According to the 2017 Tax Cuts and Jobs Act, the Qualified Opportunity Zone (“QOZ”) program was established to foster economic growth in underprivileged regions by providing tax breaks to investors who use “Opportunity Funds” to invest in the Zones. This provides chances for real estate investment and growth in certain towns, in addition to providing tax advantages. In 2018, states and territories around the United States, including Washington, D.C., nominated regions to be classified as QOZs, and the Internal Revenue Service and the Treasury Department formalized the designations the same year.
- This is a transitory program, and it will be permanently decommissioned on December 31, 2047, at the latest.
- In the first place, capital gains reinvested into a QOZ within 180 days of the date of the investment are tax-deferred for up to nine years, until 2026.
- In addition, profits gained on investments in a QOZ are exempt from capital gains tax provided they are kept for a period of at least 10 years after the date of purchase.
- These funds must be self-certified and hold at least 90 percent of their assets in QOZ property (which includes stock, partnership interests, and/or tangible property used in a trade or business in a QOZ, such as real estate).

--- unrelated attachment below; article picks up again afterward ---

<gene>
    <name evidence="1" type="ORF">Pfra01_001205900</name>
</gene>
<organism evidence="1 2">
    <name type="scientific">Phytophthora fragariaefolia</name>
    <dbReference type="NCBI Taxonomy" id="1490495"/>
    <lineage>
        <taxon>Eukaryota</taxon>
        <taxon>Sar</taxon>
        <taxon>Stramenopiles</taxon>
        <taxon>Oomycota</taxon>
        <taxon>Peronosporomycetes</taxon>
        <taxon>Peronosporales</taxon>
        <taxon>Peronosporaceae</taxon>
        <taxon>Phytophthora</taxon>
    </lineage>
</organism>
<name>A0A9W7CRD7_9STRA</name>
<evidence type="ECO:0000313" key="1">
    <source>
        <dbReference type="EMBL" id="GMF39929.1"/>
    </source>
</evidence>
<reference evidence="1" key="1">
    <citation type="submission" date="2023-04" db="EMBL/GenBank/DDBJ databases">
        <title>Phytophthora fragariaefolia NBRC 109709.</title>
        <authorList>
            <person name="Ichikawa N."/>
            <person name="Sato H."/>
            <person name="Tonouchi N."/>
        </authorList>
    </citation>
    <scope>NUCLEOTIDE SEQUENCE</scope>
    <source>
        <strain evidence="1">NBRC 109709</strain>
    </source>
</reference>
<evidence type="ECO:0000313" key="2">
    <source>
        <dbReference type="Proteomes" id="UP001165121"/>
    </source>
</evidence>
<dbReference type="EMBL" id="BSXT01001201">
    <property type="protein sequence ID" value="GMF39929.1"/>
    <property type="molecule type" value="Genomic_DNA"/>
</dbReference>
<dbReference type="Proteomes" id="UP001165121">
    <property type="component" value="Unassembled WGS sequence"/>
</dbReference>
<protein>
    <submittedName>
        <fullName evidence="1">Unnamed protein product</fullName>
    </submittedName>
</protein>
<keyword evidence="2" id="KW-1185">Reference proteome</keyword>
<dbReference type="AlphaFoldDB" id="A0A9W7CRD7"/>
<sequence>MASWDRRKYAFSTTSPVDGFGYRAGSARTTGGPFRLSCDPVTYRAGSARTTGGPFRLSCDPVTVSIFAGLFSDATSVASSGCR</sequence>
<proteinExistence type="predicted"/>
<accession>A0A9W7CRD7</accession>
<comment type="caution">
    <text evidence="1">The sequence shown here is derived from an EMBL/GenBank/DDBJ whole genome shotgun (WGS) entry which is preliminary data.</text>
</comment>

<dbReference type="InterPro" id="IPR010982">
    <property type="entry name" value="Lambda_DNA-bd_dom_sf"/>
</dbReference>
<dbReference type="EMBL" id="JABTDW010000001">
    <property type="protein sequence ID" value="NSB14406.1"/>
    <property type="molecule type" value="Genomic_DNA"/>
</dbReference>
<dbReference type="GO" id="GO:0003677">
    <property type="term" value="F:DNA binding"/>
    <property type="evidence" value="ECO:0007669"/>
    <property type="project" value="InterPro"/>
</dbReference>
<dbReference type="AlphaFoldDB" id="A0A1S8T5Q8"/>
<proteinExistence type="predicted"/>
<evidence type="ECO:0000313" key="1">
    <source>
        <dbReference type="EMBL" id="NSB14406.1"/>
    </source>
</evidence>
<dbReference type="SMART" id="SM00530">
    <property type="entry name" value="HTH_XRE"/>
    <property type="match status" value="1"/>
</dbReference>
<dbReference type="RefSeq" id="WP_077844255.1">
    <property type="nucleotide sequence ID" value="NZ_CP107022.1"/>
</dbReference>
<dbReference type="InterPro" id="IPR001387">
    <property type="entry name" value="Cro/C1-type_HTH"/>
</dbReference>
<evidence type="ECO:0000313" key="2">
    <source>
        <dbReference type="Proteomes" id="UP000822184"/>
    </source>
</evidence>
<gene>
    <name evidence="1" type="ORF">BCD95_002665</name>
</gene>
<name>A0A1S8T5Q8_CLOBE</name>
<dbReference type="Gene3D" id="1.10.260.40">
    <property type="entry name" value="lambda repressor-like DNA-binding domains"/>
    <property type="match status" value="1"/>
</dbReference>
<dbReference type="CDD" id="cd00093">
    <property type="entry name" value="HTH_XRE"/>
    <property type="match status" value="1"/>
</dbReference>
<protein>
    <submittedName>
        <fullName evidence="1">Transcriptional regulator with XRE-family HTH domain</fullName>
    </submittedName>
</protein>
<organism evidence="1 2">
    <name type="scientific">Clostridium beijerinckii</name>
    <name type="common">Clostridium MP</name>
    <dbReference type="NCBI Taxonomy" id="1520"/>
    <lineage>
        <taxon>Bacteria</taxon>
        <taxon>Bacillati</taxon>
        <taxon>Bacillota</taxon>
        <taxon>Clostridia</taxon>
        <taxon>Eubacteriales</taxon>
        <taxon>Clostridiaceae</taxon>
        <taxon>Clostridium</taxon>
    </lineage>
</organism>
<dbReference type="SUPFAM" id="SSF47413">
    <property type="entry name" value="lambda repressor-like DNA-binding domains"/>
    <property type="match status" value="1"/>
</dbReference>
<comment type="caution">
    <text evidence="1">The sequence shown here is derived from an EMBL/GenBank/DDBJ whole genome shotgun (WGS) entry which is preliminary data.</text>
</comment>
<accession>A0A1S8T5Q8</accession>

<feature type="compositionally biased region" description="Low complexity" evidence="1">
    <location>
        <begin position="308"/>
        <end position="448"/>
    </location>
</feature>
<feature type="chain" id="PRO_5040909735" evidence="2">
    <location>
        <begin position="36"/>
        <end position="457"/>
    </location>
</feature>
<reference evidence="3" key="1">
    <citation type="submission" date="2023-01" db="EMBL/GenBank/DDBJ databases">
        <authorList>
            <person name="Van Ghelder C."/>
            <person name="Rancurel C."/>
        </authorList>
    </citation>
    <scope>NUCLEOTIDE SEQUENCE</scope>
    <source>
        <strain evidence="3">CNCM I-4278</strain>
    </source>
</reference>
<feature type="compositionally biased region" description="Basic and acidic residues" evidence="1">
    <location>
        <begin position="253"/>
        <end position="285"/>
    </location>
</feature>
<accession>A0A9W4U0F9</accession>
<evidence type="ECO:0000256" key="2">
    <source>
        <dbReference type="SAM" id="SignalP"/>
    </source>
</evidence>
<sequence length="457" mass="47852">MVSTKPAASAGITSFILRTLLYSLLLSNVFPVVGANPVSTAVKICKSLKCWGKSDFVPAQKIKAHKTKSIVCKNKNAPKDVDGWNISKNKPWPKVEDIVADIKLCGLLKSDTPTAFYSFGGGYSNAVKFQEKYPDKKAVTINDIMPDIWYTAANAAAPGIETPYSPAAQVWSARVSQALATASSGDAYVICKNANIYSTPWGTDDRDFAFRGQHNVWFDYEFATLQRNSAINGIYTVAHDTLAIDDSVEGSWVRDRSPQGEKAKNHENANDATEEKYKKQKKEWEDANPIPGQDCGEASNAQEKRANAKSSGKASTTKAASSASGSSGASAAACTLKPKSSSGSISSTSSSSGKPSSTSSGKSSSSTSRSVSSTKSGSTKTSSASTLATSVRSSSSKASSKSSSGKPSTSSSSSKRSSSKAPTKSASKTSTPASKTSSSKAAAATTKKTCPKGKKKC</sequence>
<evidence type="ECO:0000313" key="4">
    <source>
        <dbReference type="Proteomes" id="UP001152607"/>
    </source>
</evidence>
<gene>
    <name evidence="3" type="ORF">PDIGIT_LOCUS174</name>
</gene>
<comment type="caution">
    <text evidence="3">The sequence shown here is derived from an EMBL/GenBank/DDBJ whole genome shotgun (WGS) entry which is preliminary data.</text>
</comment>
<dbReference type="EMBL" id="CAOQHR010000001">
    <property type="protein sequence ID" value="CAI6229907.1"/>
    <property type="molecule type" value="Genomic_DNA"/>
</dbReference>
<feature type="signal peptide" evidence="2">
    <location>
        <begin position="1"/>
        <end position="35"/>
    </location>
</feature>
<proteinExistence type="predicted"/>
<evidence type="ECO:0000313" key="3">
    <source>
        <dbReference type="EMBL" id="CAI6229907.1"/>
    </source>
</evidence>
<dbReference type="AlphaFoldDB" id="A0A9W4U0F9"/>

What is the fundamental issue?
The Qualified Opportunity Zones (“QOZ”) program, which was established as part of the 2017 Tax Cuts and Jobs Act, is intended to spur economic development in neglected regions by providing tax breaks to investors. Through the provision of tax incentives to investors, the program creates possibilities for real estate investment and development in underserved neighborhoods. Qualified Opportunity Zones (QOZs) were named in 2018 after nominations from states and territories, including Washington, DC, were received.
This temporary initiative is planned to expire on December 31, 2047, at which point it will be discontinued.
- First and foremost, capital gains reinvested (within 180 days of a sale to a nonrelated person) into a QOZ are tax-deferred for the duration of their participation in the program, which is currently through 2026
- Second, capital gains reinvested (within 180 days of a sale to a nonrelated person) into a QOZ are tax-deferred for the duration of their participation in the program, which is currently through 2026
- And third, capital gains reinve Investing in a new investment for five years results in a 10 percent decrease in the amount of tax paid on the reinvested gains